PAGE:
The CNM and how the retarding mechanisms are treated

In the CNM, when the channel transmissivity distribution is known, the flow distribution is obtained by solving the flow equations with given boundary conditions. The volume of the channels can also be determined by the cubic law or modification thereof. Solute can therefore migrate along different transport paths between injection and collection points in the rock volume where velocity can vary between and within the constituent channels. Thus, the solute retarding mechanisms, including the diffusion process into the rock matrix, are controlled by the local values of transport parameters in every channel, and the solute particles that traverse different pathways will experience varying degrees of retardation. The net effect can ultimately be captured by collecting and mixing the streams coming out of the different transport paths to the observation location. In this way, it is likely to capture the joint effect of the retarding mechanisms and velocity dispersion on the solute transport behavior.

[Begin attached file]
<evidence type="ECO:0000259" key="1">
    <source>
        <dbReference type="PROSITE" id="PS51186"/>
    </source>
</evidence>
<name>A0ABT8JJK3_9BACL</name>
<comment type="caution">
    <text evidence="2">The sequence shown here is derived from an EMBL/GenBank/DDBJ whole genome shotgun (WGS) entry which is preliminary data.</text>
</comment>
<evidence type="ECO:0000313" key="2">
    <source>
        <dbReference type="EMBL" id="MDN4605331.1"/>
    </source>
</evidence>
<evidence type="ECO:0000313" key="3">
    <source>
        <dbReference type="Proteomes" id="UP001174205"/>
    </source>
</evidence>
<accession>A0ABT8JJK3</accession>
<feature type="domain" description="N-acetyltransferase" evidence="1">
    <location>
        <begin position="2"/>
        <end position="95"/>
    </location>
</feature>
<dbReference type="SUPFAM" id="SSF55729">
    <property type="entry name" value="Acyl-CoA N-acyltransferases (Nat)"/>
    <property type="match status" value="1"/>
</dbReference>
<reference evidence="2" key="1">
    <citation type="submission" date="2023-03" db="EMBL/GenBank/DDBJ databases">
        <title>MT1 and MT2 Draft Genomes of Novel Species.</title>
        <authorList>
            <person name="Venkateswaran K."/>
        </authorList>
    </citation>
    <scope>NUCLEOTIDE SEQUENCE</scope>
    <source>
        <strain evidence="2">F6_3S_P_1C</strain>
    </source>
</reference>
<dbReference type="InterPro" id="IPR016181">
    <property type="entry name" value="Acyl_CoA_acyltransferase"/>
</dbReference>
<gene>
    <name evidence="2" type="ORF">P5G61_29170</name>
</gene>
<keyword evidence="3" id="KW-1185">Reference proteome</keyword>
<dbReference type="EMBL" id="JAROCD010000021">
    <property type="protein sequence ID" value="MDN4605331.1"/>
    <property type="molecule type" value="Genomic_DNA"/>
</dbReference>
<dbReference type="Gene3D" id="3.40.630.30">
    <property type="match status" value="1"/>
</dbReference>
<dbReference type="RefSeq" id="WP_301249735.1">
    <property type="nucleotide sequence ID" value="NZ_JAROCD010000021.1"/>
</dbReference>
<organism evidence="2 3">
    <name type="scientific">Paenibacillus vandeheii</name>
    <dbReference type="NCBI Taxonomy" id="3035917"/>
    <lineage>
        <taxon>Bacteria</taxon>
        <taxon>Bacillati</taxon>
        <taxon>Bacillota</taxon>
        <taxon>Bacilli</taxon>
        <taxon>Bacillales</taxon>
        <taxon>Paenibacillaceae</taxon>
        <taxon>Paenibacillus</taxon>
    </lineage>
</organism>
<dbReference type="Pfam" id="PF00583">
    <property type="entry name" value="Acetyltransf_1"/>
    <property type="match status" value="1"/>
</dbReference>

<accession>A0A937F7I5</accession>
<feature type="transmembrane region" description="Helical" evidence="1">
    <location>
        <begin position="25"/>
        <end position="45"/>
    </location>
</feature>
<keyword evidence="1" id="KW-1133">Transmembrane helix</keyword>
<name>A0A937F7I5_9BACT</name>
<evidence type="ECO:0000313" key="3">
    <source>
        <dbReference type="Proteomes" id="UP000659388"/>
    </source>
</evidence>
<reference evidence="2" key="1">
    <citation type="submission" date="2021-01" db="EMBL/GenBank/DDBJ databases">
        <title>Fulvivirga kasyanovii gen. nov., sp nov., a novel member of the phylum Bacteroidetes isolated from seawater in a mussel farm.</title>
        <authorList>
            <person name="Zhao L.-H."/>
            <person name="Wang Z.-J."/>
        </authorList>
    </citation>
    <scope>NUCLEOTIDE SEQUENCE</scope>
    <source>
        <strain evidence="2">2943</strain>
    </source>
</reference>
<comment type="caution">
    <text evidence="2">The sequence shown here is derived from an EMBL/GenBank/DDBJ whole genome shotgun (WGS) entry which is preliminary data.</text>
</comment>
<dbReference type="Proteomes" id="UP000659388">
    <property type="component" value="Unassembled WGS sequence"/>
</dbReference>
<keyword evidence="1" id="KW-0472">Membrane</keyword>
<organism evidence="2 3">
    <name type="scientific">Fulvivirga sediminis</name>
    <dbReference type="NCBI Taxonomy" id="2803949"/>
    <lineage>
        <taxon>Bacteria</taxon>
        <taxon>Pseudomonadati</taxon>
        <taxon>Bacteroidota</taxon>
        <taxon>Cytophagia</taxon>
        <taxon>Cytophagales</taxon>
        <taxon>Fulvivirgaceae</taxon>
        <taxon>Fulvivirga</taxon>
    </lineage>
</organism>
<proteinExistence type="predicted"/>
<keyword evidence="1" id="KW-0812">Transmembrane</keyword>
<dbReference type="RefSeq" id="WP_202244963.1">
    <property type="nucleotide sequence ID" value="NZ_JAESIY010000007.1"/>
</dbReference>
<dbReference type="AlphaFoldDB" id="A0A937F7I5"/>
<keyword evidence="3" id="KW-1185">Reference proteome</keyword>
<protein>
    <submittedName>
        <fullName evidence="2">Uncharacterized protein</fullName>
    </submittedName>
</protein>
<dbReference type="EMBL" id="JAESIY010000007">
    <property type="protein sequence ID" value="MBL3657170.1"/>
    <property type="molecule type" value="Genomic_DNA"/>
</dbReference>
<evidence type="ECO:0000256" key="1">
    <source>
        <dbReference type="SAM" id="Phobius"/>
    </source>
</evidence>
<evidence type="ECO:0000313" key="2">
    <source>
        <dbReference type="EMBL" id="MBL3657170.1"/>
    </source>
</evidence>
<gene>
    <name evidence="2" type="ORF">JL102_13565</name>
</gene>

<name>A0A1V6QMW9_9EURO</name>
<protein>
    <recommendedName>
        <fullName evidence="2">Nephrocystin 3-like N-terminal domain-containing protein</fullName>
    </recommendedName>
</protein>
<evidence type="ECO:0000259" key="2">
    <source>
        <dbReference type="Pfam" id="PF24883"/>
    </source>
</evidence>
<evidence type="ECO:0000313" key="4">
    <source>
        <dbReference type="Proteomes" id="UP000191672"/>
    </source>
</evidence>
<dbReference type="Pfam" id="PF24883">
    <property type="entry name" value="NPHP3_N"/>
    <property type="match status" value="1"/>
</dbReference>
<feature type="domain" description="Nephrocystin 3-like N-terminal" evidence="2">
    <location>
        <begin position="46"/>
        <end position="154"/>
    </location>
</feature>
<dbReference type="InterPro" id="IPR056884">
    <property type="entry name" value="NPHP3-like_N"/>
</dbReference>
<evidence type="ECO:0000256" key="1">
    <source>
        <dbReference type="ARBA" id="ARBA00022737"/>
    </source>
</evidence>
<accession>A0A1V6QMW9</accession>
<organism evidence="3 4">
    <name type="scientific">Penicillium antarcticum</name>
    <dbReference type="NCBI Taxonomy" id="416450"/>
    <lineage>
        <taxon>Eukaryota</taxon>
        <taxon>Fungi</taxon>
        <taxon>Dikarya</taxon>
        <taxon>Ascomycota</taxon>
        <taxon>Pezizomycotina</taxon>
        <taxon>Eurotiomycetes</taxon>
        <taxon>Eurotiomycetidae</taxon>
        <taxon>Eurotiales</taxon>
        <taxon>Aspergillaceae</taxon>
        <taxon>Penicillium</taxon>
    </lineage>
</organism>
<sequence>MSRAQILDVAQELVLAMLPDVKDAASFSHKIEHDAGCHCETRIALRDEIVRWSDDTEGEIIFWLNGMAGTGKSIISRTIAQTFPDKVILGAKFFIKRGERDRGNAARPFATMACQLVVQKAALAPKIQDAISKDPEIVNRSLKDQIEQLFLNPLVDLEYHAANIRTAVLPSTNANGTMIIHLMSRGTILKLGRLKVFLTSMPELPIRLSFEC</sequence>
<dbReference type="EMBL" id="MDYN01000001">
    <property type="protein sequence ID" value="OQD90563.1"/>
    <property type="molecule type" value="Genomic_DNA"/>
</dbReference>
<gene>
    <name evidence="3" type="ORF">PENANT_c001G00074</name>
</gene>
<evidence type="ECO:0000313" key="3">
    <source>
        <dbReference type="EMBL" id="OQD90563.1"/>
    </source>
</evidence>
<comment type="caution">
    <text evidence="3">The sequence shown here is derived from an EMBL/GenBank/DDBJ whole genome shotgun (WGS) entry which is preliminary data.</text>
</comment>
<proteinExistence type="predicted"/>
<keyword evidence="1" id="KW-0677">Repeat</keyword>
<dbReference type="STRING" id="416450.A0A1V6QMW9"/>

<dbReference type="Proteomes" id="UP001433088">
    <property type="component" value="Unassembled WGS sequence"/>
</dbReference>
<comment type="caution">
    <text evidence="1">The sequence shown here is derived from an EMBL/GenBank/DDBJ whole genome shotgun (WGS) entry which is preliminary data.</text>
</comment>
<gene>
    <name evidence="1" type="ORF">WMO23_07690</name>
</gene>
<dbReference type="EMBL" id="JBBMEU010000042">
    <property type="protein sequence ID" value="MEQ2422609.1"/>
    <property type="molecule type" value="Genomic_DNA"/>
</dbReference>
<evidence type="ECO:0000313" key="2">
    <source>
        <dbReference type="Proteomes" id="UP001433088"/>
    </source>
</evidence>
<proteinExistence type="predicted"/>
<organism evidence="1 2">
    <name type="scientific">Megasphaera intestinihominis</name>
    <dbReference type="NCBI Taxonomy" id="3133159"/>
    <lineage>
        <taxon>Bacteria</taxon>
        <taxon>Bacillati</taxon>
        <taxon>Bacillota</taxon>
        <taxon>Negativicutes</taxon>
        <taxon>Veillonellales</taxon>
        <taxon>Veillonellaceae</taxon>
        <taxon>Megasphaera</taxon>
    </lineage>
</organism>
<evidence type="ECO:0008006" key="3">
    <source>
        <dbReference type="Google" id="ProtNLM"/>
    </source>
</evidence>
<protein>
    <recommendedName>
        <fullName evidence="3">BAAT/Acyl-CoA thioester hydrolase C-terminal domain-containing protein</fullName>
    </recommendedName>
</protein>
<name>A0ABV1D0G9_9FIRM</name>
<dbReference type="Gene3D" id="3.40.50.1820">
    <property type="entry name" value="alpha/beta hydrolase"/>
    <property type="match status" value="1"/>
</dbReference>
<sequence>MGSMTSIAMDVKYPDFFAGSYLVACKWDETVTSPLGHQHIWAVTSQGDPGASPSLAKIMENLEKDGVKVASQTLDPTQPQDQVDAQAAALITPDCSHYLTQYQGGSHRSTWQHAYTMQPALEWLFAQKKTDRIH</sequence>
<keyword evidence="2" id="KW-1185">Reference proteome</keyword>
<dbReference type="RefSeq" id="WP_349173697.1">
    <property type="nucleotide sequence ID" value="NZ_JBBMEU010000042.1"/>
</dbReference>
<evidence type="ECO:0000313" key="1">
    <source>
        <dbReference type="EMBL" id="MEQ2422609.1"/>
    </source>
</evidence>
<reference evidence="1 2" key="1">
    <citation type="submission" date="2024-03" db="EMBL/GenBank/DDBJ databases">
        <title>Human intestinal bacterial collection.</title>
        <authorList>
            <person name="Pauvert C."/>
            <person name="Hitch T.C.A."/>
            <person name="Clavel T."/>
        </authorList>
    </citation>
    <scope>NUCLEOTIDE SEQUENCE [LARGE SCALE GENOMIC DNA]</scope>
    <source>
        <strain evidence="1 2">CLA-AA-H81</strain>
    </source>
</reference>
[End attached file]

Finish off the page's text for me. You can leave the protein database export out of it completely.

Furthermore, the CNM can account for the effect of STWZs situated adjacent to the flow channels. Once considered, the STWZs can provide additional surface for matrix diffusion in individual channels and thereby enhance the matrix-channel interaction. Additionally, in the CNM, every channel can provide a new surface area to the STWZ, which can considerably increase the surface area over which solute can diffuse into the rock matrix and, therefore, increase the matrix diffusion impact. It is worth emphasizing that the impact of the STWZ and its adjacent rock matrix is shown to increase with transport distance, and their joint retarding effect can largely influence solute distribution within the rock volume, given the solute travel time is sufficiently large (Shahkarami et al. 2015, 2016). Furthermore, in narrow channels the matrix diffusion would increasingly become radial as the penetration length becomes larger than the channel width, which will also enhance the matrix diffusion rate. The CNM also allows to introduce heterogeneities in the rock matrix (Mahmoudzadeh et al. 2013) as well as to incorporate objects including stochastic and deterministic fractures, fracture zones, tunnels, etc. that exist in the fractured rocks. The latter is done in a simplified manner in CHAN3D by locating the channels enclosed by the objects and modifying their flow and transport properties, i.e., conductance and FWSA, respectively (Liu et al. 2010).